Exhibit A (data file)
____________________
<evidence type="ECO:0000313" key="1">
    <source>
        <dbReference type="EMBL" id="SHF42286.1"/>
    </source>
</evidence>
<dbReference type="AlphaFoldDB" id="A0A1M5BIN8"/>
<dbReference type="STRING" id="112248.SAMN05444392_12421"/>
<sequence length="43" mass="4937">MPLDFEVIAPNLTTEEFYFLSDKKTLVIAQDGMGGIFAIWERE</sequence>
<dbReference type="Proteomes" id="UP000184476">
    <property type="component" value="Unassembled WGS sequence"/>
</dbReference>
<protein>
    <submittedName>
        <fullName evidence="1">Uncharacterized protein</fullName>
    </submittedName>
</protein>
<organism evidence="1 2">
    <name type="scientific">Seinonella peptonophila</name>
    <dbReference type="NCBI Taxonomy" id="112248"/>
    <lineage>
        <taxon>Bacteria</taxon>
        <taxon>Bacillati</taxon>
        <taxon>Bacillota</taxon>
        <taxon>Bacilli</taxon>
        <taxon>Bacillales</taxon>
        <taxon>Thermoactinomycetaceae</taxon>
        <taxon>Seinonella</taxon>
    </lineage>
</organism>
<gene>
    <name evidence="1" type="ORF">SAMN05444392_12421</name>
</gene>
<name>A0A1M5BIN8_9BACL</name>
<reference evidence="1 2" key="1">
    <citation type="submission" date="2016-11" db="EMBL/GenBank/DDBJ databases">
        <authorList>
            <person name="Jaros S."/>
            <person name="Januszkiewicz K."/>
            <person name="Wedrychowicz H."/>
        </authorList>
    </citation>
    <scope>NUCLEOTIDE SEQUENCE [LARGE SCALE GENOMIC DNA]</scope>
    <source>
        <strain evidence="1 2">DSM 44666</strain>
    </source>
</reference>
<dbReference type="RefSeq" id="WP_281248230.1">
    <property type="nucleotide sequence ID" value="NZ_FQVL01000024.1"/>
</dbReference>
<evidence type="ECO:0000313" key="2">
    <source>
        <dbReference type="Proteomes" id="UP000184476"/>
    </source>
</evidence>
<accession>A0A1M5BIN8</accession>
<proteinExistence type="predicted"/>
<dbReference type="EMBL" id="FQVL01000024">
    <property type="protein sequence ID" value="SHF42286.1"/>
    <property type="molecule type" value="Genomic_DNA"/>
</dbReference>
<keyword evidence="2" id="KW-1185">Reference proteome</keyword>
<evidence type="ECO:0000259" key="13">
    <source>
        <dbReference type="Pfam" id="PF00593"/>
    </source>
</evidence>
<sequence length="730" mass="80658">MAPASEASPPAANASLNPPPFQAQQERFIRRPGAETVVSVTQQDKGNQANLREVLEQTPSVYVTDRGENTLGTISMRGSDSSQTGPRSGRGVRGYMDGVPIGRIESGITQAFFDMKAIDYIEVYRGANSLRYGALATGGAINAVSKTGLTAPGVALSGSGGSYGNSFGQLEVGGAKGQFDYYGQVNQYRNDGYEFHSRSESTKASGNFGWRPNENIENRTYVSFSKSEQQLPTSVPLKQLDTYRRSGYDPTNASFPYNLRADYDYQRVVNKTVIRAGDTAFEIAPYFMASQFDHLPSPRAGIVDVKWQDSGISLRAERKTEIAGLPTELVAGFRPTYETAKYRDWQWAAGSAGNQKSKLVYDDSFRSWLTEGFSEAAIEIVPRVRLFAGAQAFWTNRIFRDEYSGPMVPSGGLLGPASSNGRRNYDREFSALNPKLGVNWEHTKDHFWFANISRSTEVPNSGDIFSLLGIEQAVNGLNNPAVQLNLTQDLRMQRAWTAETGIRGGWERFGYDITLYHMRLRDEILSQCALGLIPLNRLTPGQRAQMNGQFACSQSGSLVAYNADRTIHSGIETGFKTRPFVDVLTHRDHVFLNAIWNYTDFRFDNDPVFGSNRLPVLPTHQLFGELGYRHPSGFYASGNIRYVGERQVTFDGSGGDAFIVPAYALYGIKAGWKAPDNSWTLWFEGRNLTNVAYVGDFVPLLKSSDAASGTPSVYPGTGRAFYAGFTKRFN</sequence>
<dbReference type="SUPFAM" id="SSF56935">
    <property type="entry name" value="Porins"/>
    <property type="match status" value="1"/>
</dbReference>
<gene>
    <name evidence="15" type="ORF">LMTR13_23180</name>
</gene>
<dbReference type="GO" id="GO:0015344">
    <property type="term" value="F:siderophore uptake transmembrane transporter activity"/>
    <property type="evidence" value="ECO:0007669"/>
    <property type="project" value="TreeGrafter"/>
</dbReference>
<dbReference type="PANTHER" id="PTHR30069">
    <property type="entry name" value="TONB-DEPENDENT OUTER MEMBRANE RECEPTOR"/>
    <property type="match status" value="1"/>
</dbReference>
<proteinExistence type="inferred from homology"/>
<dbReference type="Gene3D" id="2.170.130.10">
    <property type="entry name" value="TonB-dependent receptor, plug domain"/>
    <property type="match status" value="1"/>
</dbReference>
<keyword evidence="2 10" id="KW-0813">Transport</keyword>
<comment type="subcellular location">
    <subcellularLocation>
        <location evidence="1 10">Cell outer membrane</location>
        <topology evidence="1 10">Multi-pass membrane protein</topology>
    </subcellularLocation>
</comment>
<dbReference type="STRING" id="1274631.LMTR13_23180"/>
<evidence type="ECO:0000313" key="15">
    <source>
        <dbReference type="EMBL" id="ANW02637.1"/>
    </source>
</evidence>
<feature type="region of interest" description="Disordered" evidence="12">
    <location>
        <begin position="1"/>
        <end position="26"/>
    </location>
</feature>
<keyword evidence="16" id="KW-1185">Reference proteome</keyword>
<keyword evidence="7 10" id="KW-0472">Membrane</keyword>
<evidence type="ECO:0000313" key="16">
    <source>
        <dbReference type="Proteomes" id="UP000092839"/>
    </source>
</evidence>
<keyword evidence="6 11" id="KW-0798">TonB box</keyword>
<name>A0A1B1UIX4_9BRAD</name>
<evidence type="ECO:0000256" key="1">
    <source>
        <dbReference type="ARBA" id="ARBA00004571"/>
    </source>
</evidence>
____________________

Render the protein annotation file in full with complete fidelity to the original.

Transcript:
<evidence type="ECO:0000313" key="1">
    <source>
        <dbReference type="EMBL" id="SHF42286.1"/>
    </source>
</evidence>
<dbReference type="AlphaFoldDB" id="A0A1M5BIN8"/>
<dbReference type="STRING" id="112248.SAMN05444392_12421"/>
<sequence length="43" mass="4937">MPLDFEVIAPNLTTEEFYFLSDKKTLVIAQDGMGGIFAIWERE</sequence>
<dbReference type="Proteomes" id="UP000184476">
    <property type="component" value="Unassembled WGS sequence"/>
</dbReference>
<protein>
    <submittedName>
        <fullName evidence="1">Uncharacterized protein</fullName>
    </submittedName>
</protein>
<organism evidence="1 2">
    <name type="scientific">Seinonella peptonophila</name>
    <dbReference type="NCBI Taxonomy" id="112248"/>
    <lineage>
        <taxon>Bacteria</taxon>
        <taxon>Bacillati</taxon>
        <taxon>Bacillota</taxon>
        <taxon>Bacilli</taxon>
        <taxon>Bacillales</taxon>
        <taxon>Thermoactinomycetaceae</taxon>
        <taxon>Seinonella</taxon>
    </lineage>
</organism>
<gene>
    <name evidence="1" type="ORF">SAMN05444392_12421</name>
</gene>
<name>A0A1M5BIN8_9BACL</name>
<reference evidence="1 2" key="1">
    <citation type="submission" date="2016-11" db="EMBL/GenBank/DDBJ databases">
        <authorList>
            <person name="Jaros S."/>
            <person name="Januszkiewicz K."/>
            <person name="Wedrychowicz H."/>
        </authorList>
    </citation>
    <scope>NUCLEOTIDE SEQUENCE [LARGE SCALE GENOMIC DNA]</scope>
    <source>
        <strain evidence="1 2">DSM 44666</strain>
    </source>
</reference>
<dbReference type="RefSeq" id="WP_281248230.1">
    <property type="nucleotide sequence ID" value="NZ_FQVL01000024.1"/>
</dbReference>
<evidence type="ECO:0000313" key="2">
    <source>
        <dbReference type="Proteomes" id="UP000184476"/>
    </source>
</evidence>
<accession>A0A1M5BIN8</accession>
<proteinExistence type="predicted"/>
<dbReference type="EMBL" id="FQVL01000024">
    <property type="protein sequence ID" value="SHF42286.1"/>
    <property type="molecule type" value="Genomic_DNA"/>
</dbReference>
<keyword evidence="2" id="KW-1185">Reference proteome</keyword>
<evidence type="ECO:0000259" key="13">
    <source>
        <dbReference type="Pfam" id="PF00593"/>
    </source>
</evidence>
<sequence length="730" mass="80658">MAPASEASPPAANASLNPPPFQAQQERFIRRPGAETVVSVTQQDKGNQANLREVLEQTPSVYVTDRGENTLGTISMRGSDSSQTGPRSGRGVRGYMDGVPIGRIESGITQAFFDMKAIDYIEVYRGANSLRYGALATGGAINAVSKTGLTAPGVALSGSGGSYGNSFGQLEVGGAKGQFDYYGQVNQYRNDGYEFHSRSESTKASGNFGWRPNENIENRTYVSFSKSEQQLPTSVPLKQLDTYRRSGYDPTNASFPYNLRADYDYQRVVNKTVIRAGDTAFEIAPYFMASQFDHLPSPRAGIVDVKWQDSGISLRAERKTEIAGLPTELVAGFRPTYETAKYRDWQWAAGSAGNQKSKLVYDDSFRSWLTEGFSEAAIEIVPRVRLFAGAQAFWTNRIFRDEYSGPMVPSGGLLGPASSNGRRNYDREFSALNPKLGVNWEHTKDHFWFANISRSTEVPNSGDIFSLLGIEQAVNGLNNPAVQLNLTQDLRMQRAWTAETGIRGGWERFGYDITLYHMRLRDEILSQCALGLIPLNRLTPGQRAQMNGQFACSQSGSLVAYNADRTIHSGIETGFKTRPFVDVLTHRDHVFLNAIWNYTDFRFDNDPVFGSNRLPVLPTHQLFGELGYRHPSGFYASGNIRYVGERQVTFDGSGGDAFIVPAYALYGIKAGWKAPDNSWTLWFEGRNLTNVAYVGDFVPLLKSSDAASGTPSVYPGTGRAFYAGFTKRFN</sequence>
<dbReference type="SUPFAM" id="SSF56935">
    <property type="entry name" value="Porins"/>
    <property type="match status" value="1"/>
</dbReference>
<gene>
    <name evidence="15" type="ORF">LMTR13_23180</name>
</gene>
<dbReference type="GO" id="GO:0015344">
    <property type="term" value="F:siderophore uptake transmembrane transporter activity"/>
    <property type="evidence" value="ECO:0007669"/>
    <property type="project" value="TreeGrafter"/>
</dbReference>
<dbReference type="PANTHER" id="PTHR30069">
    <property type="entry name" value="TONB-DEPENDENT OUTER MEMBRANE RECEPTOR"/>
    <property type="match status" value="1"/>
</dbReference>
<proteinExistence type="inferred from homology"/>
<dbReference type="Gene3D" id="2.170.130.10">
    <property type="entry name" value="TonB-dependent receptor, plug domain"/>
    <property type="match status" value="1"/>
</dbReference>
<keyword evidence="2 10" id="KW-0813">Transport</keyword>
<comment type="subcellular location">
    <subcellularLocation>
        <location evidence="1 10">Cell outer membrane</location>
        <topology evidence="1 10">Multi-pass membrane protein</topology>
    </subcellularLocation>
</comment>
<dbReference type="STRING" id="1274631.LMTR13_23180"/>
<evidence type="ECO:0000313" key="15">
    <source>
        <dbReference type="EMBL" id="ANW02637.1"/>
    </source>
</evidence>
<feature type="region of interest" description="Disordered" evidence="12">
    <location>
        <begin position="1"/>
        <end position="26"/>
    </location>
</feature>
<keyword evidence="16" id="KW-1185">Reference proteome</keyword>
<keyword evidence="7 10" id="KW-0472">Membrane</keyword>
<evidence type="ECO:0000313" key="16">
    <source>
        <dbReference type="Proteomes" id="UP000092839"/>
    </source>
</evidence>
<keyword evidence="6 11" id="KW-0798">TonB box</keyword>
<name>A0A1B1UIX4_9BRAD</name>
<evidence type="ECO:0000256" key="1">
    <source>
        <dbReference type="ARBA" id="ARBA00004571"/>
    </source>
</evidence>